Call it the politics of plumbing: New York state officials, encouraged by labor unions, have started enforcing a ban on plastic pipe in new construction.
It's the latest round in several years of political fighting between unions that say they have safety concerns with PVC pipe and some building and plastics industry officials who want to loosen the restrictions on plastic pipe use in the state. New York's Legislature in 2001 passed a three-year ban on widespread use of plastic pipe, including PVC.
But since then, some local governments have kept granting approval for plastic, arguing that state law is in conflict and that other parts of New York's legal code give them that authority.
That's what set up this latest round. The issue has surfaced in Onondaga County, which includes Syracuse, where the State Labor Department has notified more than 30 businesses that they face misdemeanor charges for using PVC pipe.
One, the Boys and Girls Club of Syracuse, used PVC pipe in a $1.6 million expansion it recently completed.
Mark Sheehan, director of operations for the club, said club officials received all the required approvals they thought they needed from the county and state agencies. But in January, several months after the new wing was complete, Labor Department inspectors showed up and told them they couldn't use PVC and had to replace it with metal.
Sheehan said the experience is typical of bureaucracy in New York state, and said the club does not plan to go to the expense of removing the PVC: ``Are they going to close down a Boys and Girls Club? Our mission is to work with kids in disadvantaged neighborhoods.''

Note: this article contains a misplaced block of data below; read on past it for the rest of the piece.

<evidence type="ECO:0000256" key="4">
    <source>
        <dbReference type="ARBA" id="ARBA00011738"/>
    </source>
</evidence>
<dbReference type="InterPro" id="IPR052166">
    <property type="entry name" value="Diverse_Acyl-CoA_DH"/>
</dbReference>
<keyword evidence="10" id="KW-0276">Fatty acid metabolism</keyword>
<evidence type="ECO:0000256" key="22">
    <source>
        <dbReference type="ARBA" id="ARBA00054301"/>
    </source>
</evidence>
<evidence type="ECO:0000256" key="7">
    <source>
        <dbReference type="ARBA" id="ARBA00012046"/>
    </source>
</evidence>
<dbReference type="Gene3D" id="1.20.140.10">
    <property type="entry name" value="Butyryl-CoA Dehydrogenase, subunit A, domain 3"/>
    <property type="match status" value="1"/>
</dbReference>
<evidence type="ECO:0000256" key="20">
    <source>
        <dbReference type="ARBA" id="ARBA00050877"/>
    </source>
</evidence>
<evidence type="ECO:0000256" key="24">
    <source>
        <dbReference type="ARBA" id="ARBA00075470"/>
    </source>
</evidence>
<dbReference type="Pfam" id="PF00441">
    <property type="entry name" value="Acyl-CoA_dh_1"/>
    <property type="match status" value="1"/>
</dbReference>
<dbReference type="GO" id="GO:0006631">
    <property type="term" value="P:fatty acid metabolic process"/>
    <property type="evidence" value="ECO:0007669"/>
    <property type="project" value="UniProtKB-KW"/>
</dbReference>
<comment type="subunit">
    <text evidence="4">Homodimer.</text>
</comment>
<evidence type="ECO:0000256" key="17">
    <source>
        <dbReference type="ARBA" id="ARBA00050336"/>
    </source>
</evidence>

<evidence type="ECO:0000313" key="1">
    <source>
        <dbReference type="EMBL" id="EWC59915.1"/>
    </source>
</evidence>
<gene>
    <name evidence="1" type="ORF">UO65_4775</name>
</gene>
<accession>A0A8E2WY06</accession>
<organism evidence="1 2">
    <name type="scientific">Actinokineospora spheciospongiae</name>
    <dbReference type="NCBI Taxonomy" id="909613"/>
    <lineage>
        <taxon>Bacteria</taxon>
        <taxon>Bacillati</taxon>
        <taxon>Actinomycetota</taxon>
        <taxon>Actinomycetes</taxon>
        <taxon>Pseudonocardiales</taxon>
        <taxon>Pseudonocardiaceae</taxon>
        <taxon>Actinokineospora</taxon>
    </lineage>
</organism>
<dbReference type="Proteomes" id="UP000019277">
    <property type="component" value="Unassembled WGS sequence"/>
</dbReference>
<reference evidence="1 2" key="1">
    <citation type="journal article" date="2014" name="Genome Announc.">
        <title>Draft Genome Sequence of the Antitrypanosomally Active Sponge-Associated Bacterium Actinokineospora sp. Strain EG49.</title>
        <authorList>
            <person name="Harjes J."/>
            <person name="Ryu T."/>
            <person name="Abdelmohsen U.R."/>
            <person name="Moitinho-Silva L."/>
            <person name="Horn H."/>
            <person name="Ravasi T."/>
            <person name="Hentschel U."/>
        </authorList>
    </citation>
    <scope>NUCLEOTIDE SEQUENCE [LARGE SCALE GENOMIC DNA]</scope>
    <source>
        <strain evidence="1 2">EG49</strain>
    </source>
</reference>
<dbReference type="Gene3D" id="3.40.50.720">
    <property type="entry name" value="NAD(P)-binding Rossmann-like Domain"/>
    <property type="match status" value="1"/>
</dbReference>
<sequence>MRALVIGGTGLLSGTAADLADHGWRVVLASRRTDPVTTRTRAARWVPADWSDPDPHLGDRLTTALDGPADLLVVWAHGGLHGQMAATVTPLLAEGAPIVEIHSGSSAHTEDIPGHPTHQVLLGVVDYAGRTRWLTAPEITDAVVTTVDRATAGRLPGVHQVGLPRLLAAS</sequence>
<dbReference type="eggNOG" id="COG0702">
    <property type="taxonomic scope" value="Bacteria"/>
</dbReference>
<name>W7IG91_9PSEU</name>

Other businesses cited by state inspectors include a local mall renovation, a McDonald's and several retail businesses, from TJ Maxx to Price Chopper, according to local TV news reports.
Onondaga County officials maintain they don't prefer any one material over another, and county spokesman Marty Farrell said the local health department does not have a problem with PVC pipe. Existing building codes in the state allow PVC, Farrell said.
Before the Legislature enacted its ban, state building code officials had been moving ahead with plans to adopt a more plastics-friendly International Plumbing Code in the state. State building officials had rejected union arguments that PVC was unsafe.
Union officials say they have concerns about what happens with PVC pipe in fires and potential health effects from working with PVC and its solvents.
``Our fear is that the chemicals in the PVC pipe and the chemicals in the solvents used are going to, in the future, rear their ugly heads and could prove to be as serious a situation as asbestos has become,'' said Paul Fingland, representative of Local 267 of the United Association of Plumbers and Pipefitters Union in Syracuse.
Some industry officials have suggested that the union move is more about protecting jobs, because copper and cast-iron pipes are much more expensive to install. But Fingland disputes that.
Fingland said he noticed last year that PVC was still being used in new construction in Onondaga, and began writing letters to local officials asking them to enforce the law. Eventually, the state Labor Department began citing businesses, since the ban on plastic was made part of the labor code, not the building code.
Fingland said most of the complaints have been in the Syracuse area, but he said plumbers are starting to raise the issue around the state.
Onondaga County Attorney Anthony Rivizzigno said the county considers PVC OK because the IPC allows it, but he said that at some point a judge probably will have to decide which part of state law takes precedence: the building code or the labor law.
A spokesman for the state's Fire Prevention and Building Code Council, which had favored allowing more plastic pipe, said the labor law takes precedence until the ban expires at the end of 2004. But Rivizzigno said Onondaga is considering asking a judge to decide.